Zombies are a staple in today’s roster of horror movies and have become synonymous with the late George A. Romero. While they have been around in pop culture for decades, Romero truly defined the horrors of the living dead by going beyond the typical voodoo lores and scientific experiments. While most people perceive zombies as monsters that crave nothing but human flesh, Romero has always used them as tools to address social issues. Night of the Living Dead marked the first of his series of satire.
The opening scenes of Night of the Living Dead are forever etched as one of the most iconic in the horror genre as the audience follows siblings Johnny and Barbara’s drive to visit their father’s grave. Once they arrive, Johnny mocks his sister, scaring her with the iconic line “They’re coming to get you, Barbara!” as a mysterious figure approaches them. The movie takes its first twist by killing off Johnny, leaving Barbara to run and fend for herself.
The heroine is left alone to survive, running into a man named Ben and finding refuge within a farmhouse where they are joined by a group of other survivors. Throughout the film, the audience is terrified to see what happens to them. The film ends on a bleak and hopeless note as none of the protagonists are left alive.
The picture is memorable for its portrayal of zombies whose unknown origins leave the audience in the dark. Still, it has also been iconic for Romero’s satirical portrayal of social issues taking over the country in the 60s. The director wanted his film to reflect the reality of the Civil Rights protests and the Vietnam War. However, one of the audience’s biggest takeaways was the casting of the unknown stage actor Duane Jones as Ben.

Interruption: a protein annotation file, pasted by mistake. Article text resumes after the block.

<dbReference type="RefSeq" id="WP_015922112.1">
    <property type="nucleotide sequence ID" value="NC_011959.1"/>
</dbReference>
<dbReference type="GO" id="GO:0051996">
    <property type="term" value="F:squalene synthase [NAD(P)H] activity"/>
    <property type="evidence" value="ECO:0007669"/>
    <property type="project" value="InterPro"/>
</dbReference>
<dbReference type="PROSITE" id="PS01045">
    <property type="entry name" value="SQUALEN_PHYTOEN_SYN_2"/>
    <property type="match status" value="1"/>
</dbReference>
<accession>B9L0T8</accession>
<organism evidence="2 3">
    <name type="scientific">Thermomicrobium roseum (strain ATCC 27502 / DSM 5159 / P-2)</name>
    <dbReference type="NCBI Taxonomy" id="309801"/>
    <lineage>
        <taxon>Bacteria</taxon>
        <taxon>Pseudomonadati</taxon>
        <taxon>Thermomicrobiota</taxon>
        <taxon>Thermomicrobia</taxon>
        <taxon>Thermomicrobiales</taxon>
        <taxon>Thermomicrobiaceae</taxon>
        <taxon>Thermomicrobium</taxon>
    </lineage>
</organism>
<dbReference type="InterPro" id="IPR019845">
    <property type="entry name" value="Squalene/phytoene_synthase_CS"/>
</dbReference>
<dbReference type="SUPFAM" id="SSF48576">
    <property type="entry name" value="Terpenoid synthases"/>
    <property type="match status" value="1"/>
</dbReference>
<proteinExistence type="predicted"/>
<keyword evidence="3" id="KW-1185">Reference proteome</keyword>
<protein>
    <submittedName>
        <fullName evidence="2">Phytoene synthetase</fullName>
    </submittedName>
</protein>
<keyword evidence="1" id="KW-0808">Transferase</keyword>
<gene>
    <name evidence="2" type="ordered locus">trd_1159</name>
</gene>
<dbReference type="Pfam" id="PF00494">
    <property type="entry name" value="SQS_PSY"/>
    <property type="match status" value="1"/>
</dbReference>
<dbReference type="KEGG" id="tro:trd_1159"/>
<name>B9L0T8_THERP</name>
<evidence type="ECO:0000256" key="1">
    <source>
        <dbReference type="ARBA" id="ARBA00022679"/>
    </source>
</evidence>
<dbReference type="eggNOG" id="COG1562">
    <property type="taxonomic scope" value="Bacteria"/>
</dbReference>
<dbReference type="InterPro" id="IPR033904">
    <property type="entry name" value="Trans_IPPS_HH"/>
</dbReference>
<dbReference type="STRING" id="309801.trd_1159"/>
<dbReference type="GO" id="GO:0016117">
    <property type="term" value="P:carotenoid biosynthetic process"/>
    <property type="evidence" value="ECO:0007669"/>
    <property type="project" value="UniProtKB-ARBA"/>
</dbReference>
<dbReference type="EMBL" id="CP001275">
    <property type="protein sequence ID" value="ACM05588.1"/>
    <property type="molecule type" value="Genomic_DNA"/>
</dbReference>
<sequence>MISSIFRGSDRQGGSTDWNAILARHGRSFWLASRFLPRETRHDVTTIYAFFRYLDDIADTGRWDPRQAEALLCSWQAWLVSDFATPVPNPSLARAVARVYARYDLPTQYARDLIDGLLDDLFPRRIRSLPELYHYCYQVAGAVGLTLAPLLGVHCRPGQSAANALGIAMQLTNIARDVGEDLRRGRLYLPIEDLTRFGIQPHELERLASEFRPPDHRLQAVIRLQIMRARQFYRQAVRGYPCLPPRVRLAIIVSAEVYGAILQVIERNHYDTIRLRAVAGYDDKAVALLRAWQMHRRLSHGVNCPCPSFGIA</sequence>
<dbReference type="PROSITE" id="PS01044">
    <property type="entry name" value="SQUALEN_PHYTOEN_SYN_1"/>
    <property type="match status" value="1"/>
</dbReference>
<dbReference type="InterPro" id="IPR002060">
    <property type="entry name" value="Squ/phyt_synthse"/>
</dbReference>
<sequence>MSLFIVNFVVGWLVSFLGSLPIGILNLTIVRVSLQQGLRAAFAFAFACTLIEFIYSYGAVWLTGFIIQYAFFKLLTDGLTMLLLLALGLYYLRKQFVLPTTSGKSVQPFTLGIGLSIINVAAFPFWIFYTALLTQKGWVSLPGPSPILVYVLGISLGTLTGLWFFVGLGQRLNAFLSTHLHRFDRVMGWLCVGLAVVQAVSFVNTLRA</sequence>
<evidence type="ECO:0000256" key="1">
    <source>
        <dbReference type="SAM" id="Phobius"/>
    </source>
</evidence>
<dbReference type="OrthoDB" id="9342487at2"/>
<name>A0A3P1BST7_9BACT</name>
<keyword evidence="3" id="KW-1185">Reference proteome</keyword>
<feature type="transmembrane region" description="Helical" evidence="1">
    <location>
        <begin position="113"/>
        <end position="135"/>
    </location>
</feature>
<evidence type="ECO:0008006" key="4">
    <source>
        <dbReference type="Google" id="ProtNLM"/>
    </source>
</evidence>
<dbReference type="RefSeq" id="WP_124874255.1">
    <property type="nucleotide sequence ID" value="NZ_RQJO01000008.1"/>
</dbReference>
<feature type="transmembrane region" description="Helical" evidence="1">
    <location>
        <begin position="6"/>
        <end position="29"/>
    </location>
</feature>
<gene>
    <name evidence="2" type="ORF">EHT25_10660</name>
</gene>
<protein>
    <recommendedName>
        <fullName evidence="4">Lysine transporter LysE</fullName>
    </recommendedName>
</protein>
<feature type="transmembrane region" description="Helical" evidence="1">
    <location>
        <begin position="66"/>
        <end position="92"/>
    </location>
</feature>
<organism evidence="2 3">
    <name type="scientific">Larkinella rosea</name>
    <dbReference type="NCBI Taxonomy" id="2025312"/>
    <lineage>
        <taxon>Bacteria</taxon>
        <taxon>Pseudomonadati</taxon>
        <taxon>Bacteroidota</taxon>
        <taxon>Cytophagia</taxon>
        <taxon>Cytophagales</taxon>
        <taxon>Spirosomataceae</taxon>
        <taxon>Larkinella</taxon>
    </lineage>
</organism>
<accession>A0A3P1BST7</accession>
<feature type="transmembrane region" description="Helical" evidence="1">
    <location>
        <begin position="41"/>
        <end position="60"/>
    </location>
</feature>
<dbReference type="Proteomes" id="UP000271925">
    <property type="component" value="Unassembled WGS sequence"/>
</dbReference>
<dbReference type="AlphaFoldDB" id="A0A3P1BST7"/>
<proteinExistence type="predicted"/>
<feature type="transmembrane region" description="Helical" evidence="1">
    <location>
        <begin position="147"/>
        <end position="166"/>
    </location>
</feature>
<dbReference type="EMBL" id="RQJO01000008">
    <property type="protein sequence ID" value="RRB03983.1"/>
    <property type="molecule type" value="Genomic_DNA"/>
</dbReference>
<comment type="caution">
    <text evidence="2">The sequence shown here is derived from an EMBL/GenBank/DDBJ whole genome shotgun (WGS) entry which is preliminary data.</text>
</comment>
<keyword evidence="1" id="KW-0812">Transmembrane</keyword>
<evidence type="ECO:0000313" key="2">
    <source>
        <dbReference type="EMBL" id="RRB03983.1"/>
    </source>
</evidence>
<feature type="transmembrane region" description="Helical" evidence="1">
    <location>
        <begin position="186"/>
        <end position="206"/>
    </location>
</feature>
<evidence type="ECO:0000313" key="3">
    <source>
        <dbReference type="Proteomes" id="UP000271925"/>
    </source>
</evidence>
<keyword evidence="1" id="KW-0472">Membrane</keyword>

In a time when African-Americans were finally given rights, it was Jones’s presence as the leading man that genuinely marked a change in films. Romero has often stated that race was never an issue with his casting, saying Jones was simply the best actor. The decision was controversial as it portrayed a black man in an unconventional role which sees him hitting a white woman and shooting a white man. Regardless of how the audience took it, Jones taking the helm as the leading man truly marked a change in film.
While zombie films have been around longer than most people expect, it was always grounded on either the enslaved corpses of Haitian folklore or some Frankenstein-esque plot with a mad scientist using his wits to create life. George A. Romero moved away from the traditional roots and instead sought to create a narrative that reflected the social injustices occurring at the time. The monsters were no longer some foreign being from another world. They were the average, everyday man or woman that people encountered on the streets of their neighborhood.
Night of the Living Dead sparked a movement in horror, and George A. Romero showed that the genre could go beyond entertainment and carry a more profound, underlying meaning. More directors followed in his footsteps, and Romero continued creating more satirical films, creating sequels that tackled issues like class divisions and overreliance on technology. Regardless, none of his other works made as significant an impact as Night of the Living Dead.